A finalist for this year’s Harry Frank Guggenheim awards for Excellence in Criminal Justice Reporting has won the inaugural Dan Rather Medal for News and Guts. Austin American-Statesman reporter Tony Plohetski won the award for his investigation into the Williamson County Sheriff’s Office. The award, given through the University of Texas School of Journalism and Media at the Moody College of Communication, recognizes courage in reporting and are “designed to lift up journalists who risk it all to tell tough truths,” former CBS anchor and 60-Minutes report Rather said in an announcement. The award, which recognizes a professional and a student journalist, comes with a $5,000 prize for each. The student winner is Madeleine Davison, a recent graduate of Syracuse University in New York.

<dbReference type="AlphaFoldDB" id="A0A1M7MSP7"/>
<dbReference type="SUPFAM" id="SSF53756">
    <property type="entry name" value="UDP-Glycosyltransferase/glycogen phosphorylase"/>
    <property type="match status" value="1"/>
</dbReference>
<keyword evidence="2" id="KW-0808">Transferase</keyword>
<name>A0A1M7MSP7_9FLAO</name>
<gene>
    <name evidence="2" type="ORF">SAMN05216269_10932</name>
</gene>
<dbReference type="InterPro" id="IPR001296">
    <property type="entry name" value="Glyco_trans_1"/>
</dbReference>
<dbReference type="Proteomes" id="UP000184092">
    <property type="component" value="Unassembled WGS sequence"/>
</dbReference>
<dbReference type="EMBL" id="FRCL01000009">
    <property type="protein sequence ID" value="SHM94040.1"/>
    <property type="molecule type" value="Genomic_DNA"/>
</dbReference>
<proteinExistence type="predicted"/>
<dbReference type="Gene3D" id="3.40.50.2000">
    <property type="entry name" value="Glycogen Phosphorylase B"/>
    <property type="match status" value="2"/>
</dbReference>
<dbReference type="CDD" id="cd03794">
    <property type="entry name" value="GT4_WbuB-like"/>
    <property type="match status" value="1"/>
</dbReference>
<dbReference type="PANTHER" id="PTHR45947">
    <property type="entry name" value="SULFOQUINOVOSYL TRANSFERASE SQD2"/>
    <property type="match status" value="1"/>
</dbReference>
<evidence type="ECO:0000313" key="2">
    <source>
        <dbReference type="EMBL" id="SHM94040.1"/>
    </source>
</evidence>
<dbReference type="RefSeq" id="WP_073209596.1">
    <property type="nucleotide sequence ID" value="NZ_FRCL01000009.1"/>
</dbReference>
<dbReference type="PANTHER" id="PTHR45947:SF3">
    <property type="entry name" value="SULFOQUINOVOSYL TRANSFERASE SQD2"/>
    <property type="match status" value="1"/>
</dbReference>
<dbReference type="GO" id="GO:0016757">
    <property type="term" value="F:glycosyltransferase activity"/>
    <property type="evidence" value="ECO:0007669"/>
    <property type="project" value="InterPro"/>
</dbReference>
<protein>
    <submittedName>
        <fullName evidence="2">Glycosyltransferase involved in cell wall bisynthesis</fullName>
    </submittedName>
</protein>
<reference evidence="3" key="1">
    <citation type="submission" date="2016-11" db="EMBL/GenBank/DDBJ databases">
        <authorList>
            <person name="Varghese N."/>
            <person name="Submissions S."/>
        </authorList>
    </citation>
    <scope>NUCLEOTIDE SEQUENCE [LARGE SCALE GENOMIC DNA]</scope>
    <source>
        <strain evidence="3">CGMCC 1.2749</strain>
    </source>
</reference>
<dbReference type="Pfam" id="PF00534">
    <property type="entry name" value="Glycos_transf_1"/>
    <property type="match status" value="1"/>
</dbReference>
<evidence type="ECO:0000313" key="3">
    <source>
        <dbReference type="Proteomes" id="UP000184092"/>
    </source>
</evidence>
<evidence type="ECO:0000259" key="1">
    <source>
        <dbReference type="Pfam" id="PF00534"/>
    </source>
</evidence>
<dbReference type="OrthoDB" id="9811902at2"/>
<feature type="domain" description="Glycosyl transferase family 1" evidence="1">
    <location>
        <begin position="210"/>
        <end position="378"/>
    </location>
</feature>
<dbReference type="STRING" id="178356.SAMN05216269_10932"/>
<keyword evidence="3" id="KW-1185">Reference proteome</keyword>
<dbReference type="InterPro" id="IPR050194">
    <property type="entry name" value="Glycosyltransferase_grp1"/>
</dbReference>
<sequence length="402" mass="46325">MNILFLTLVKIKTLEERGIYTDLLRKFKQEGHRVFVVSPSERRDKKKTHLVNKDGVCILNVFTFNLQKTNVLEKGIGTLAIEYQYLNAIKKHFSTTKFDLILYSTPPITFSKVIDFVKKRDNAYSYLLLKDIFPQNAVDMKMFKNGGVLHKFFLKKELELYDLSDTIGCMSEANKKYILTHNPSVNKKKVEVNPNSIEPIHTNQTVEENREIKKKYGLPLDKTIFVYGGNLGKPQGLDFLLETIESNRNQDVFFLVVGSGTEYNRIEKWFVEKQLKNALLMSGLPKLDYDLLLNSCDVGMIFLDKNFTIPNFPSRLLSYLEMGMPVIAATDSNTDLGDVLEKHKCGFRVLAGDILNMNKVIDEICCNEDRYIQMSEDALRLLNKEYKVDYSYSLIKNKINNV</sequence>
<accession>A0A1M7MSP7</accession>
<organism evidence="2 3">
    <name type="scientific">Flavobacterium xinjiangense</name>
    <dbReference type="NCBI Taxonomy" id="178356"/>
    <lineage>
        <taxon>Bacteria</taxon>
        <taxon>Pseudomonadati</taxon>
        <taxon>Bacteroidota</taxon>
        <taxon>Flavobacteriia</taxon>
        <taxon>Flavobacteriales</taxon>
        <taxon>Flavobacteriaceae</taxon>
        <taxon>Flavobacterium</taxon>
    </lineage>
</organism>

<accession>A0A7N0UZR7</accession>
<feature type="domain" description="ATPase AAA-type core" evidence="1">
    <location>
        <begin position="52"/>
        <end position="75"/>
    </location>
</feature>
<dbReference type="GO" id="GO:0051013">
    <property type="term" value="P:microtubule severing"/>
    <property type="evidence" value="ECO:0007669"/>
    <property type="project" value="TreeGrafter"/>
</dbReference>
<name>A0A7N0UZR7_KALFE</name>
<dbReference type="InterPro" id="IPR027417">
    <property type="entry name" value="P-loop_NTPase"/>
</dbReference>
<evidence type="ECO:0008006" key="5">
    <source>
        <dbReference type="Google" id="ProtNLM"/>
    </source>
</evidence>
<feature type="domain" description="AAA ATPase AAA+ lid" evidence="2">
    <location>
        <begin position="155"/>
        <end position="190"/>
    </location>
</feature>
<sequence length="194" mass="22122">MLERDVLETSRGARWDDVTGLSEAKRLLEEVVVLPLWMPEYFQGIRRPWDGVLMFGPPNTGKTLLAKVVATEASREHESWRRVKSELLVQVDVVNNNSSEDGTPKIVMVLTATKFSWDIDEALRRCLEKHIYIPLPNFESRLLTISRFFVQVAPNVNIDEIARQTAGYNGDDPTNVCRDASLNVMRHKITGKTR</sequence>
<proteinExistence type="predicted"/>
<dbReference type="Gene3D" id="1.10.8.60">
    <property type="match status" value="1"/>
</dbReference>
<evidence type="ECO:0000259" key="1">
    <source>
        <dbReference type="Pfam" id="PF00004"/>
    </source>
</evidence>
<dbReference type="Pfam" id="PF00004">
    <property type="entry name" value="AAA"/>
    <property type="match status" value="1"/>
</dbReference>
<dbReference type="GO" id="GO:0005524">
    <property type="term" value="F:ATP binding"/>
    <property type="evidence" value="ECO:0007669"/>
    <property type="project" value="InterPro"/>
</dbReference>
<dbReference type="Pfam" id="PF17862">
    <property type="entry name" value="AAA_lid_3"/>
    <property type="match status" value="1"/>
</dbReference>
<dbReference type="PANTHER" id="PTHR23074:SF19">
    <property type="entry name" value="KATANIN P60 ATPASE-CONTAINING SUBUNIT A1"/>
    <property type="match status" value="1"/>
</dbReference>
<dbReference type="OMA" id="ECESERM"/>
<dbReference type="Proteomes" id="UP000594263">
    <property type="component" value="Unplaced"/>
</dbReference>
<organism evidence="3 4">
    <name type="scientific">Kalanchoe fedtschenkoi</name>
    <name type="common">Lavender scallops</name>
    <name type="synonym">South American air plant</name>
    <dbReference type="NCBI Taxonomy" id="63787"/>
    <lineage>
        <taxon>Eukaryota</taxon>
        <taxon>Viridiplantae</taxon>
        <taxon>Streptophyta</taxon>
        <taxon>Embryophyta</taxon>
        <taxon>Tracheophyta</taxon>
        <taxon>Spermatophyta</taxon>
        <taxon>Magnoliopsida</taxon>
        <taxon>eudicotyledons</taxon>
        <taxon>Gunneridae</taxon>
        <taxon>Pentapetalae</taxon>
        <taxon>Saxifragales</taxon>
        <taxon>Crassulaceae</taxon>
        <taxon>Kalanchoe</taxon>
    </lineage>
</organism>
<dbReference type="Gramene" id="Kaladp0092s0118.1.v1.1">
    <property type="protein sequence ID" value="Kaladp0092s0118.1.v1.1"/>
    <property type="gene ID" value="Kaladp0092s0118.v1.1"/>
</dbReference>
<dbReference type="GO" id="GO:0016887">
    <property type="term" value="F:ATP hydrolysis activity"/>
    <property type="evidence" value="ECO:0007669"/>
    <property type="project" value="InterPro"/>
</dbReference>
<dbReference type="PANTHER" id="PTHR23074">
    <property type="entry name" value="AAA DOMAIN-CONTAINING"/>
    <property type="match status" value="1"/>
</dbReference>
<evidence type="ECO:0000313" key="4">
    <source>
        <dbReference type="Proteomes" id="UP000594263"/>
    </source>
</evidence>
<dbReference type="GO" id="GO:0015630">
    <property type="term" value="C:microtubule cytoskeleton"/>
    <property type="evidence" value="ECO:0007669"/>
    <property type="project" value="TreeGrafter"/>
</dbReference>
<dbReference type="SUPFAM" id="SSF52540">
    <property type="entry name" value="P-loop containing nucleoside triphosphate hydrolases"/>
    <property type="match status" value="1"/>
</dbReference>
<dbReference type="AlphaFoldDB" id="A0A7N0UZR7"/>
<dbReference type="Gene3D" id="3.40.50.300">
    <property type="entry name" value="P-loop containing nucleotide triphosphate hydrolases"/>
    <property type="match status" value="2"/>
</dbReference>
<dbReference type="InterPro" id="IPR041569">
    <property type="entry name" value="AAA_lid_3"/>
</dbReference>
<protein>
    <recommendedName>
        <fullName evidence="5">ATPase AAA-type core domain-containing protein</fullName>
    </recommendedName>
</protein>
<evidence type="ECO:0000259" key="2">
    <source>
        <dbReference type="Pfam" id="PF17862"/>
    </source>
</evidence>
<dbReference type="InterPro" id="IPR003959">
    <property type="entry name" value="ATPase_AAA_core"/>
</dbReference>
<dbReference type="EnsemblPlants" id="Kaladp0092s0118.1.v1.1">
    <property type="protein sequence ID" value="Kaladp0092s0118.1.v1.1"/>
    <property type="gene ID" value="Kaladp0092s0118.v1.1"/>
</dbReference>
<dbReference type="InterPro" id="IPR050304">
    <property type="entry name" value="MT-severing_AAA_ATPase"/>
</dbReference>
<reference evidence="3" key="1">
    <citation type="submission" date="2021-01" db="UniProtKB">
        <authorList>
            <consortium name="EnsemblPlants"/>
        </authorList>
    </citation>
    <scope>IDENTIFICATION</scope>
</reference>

Plohetski was a runner-up for the H.F. Guggenheim prize, awarded by the John Jay College of Criminal Justice in the series-story category, for his multimedia project. Plohetski “exposed a policing culture that glorified violence—often for the sake of a television show—that had been meted out on dozens of people, a disproportionate number of them Black,” said John Bridges, executive editor of the Statesman in a letter accompanying the prize submission. Publication of the story contributed to the sheriff’s loss in his bid for reelection and helped trigger a national debate about the role of police reality-TV shows. “Live PD” has since been cancelled.